Friday, 2 December 2011

Memory !!

Memory is the process used to acquire store and retain information that can later be retrieved. There are three major processes involved in memory. ENCODING, STORAGE AND RETRIEVAL. Memory cannot be found in one specific area of the brain as it a process nit a unitary entity.However the hippocampus is involved in the consolidation of a memory  and damage to this area can cause impairments between STM and LTM. 
Encoding is the 1st step in the creation of a memory and is rooted in the senses. Each separate sensation of an event travels to the hippocampus these perceptions of the event are then integrated and stored into one single experience.
There are many subtypes of memory illustrated in the picture below.
Storage of memories retention of information, which has been achieved through the encoding process, in brain for prolonged period of time until it is accessed by the recall process. Mmemory can be stored in STM or LTM (read further info for more on this) 
Retrieval of memories is the process of accessing stored memories. Once information has been encoded and stored in memory. It must be retrieved in order to be used.

The causes of amnesia can be divided into categories. Memory appears to be stored in several parts of the limbic system of the brain, and any condition that interferes with the function of this system can cause amnesia. The types of amnesia are
§  Anterograde amnesia, is the loss of short-term memory, the loss or impairment of the ability to form new memories through memorization. People may find themselves constantly forgetting a piece of information, people or events after a few seconds or minutes, because the data does not transfer successfully from their conscious short-term memory into permanent long-term memory. Primarily in older men, transient global amnesia causes severe loss of memory for minutes or hours.
§  Retrograde amnesia, the loss of pre-existing memories to conscious recollection, beyond an ordinary degree of forgetfulness. The person may be able to memorize new things that occur after the onset of amnesia (unlike in anterograde amnesia), but is unable to recall some or all of their life or identity prior to the onset. The affects of retrograde amnesia (RA) occurs on fact memory on a lower degree than its affects on autobiographical memory, which can be affected over the whole lifespan of the patient by RA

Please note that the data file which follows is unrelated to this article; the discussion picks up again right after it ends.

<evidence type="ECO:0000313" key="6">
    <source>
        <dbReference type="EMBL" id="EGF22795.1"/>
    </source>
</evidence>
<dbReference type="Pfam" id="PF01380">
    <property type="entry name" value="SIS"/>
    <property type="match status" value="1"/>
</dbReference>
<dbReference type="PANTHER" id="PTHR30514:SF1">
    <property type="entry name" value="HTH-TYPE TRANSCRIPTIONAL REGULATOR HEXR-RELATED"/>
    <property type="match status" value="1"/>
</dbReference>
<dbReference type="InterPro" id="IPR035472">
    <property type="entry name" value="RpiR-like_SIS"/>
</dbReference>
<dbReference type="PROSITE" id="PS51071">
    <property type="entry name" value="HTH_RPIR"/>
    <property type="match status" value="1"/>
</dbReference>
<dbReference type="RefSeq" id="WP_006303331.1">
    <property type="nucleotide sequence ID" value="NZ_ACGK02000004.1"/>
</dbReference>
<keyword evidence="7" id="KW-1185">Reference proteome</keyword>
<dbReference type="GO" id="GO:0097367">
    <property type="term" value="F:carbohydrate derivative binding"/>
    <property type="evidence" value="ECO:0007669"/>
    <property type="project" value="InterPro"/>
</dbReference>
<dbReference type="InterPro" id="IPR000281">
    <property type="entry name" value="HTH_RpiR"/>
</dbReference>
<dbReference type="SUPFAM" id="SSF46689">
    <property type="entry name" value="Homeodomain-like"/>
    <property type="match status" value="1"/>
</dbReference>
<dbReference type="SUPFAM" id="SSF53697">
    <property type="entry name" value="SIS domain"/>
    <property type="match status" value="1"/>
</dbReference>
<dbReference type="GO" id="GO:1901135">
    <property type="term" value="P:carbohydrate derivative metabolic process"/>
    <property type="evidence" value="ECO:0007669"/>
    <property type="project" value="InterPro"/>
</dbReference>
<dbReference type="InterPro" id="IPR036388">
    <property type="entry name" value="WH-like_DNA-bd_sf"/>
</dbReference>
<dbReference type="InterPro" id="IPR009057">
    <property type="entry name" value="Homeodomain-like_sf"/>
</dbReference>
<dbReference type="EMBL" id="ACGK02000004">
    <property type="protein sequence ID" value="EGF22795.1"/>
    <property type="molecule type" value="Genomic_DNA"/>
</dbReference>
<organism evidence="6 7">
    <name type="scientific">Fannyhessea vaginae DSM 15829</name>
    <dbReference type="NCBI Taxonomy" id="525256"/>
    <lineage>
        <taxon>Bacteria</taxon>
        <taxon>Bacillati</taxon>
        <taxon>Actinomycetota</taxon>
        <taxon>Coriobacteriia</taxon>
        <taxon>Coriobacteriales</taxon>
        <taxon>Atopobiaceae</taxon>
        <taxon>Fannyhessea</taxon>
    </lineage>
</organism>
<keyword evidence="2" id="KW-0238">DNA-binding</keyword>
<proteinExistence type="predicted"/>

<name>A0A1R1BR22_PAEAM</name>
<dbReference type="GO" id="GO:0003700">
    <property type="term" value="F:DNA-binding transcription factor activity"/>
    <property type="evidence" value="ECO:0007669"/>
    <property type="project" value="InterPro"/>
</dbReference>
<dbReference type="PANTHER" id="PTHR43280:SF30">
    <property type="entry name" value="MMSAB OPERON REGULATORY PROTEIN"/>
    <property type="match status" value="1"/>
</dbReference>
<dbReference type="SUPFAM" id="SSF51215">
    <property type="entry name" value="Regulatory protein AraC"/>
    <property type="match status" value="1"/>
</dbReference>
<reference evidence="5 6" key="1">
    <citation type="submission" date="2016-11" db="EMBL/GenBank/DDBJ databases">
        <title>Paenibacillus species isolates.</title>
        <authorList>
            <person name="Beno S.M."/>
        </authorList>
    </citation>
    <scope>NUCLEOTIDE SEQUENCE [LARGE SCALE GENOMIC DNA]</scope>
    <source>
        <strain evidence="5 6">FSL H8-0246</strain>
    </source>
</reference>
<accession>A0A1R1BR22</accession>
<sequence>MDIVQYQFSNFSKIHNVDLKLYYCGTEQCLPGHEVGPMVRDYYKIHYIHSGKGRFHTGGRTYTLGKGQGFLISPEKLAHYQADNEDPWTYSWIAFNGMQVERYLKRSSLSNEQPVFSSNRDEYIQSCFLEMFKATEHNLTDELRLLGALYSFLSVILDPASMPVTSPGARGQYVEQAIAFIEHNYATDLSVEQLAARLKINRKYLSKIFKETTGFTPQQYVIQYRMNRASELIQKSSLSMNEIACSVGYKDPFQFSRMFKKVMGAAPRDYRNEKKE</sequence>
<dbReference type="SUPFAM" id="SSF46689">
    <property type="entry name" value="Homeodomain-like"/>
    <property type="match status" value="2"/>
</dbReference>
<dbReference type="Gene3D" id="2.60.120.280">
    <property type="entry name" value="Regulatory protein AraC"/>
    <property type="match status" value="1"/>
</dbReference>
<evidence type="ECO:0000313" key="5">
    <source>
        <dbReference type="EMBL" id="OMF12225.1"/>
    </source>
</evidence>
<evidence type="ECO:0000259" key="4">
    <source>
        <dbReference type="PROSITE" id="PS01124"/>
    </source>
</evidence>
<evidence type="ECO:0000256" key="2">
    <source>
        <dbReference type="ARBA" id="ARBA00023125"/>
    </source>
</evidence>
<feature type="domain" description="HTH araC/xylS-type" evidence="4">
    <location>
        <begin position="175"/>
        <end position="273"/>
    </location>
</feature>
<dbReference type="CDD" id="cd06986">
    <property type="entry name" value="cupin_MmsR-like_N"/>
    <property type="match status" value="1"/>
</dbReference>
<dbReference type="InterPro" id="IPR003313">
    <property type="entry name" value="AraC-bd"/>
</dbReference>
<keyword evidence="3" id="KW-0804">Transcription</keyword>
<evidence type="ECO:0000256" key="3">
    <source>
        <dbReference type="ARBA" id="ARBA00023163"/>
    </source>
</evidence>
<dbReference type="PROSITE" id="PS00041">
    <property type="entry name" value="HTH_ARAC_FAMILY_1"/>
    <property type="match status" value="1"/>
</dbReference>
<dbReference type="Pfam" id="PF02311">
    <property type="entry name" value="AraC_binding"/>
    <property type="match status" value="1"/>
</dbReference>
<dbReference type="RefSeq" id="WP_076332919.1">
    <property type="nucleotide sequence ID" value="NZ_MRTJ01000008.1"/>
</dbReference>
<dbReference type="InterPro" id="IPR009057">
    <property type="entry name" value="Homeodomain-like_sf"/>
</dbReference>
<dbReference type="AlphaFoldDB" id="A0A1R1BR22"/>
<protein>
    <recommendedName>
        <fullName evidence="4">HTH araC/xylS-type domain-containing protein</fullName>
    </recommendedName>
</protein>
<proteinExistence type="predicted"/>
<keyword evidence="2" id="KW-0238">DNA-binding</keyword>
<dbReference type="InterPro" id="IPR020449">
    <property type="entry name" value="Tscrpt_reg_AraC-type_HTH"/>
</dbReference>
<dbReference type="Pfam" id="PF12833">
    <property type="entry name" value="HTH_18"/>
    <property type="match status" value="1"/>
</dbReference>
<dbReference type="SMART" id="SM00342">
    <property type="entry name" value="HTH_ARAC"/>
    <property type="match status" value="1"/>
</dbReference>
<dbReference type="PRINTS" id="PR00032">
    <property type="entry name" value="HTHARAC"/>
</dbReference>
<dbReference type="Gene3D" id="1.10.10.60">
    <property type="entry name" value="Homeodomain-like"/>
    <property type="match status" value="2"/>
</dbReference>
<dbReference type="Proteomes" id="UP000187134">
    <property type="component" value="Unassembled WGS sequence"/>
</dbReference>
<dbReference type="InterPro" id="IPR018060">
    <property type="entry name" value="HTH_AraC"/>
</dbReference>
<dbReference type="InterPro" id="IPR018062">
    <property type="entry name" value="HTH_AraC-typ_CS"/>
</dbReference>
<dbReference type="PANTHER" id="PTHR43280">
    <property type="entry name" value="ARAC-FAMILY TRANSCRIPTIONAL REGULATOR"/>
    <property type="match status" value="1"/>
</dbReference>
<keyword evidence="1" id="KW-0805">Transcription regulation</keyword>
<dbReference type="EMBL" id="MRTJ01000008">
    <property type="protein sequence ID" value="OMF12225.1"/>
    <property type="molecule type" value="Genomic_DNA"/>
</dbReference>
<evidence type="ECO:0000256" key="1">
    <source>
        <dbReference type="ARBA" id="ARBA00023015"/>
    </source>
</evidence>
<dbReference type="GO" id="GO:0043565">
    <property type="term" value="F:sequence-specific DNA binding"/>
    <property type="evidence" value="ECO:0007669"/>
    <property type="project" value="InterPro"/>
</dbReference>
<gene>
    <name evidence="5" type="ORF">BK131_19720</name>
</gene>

Further info: 
Sensory Memory Sensory memory is the earliest stage of memory. During this stage, sensory information from the environment is stored for a very brief period of time, generally for no longer than a half-second for visual information and 3 or 4 seconds for auditory information. We attend to only certain aspects of this sensory memory, allowing some of this information to pass into the next stage - short-term memory.

Short-Term Memory Short-term memory, also known as active memory, is the information we are currently aware of or thinking about. In Freudian psychology, this memory would be referred to as the conscious mind. Paying attention to sensory memories generates the information in short-term memory. Most of the information stored in active memory will be kept for approximately 20 to 30 seconds. While many of our short-term memories are quickly forgotten, attending to this information allows it to continue on the next stage - long-term memory.

Long-Term Memory Long-term memory refers to the continuing storage of information. In Freudian psychology, long-term memory would be call the preconscious and unconscious. This information is largely outside of our awareness, but can be called into working memory to be used when needed. Some of this information is fairly easy to recall, while other memories are much more difficult to access.

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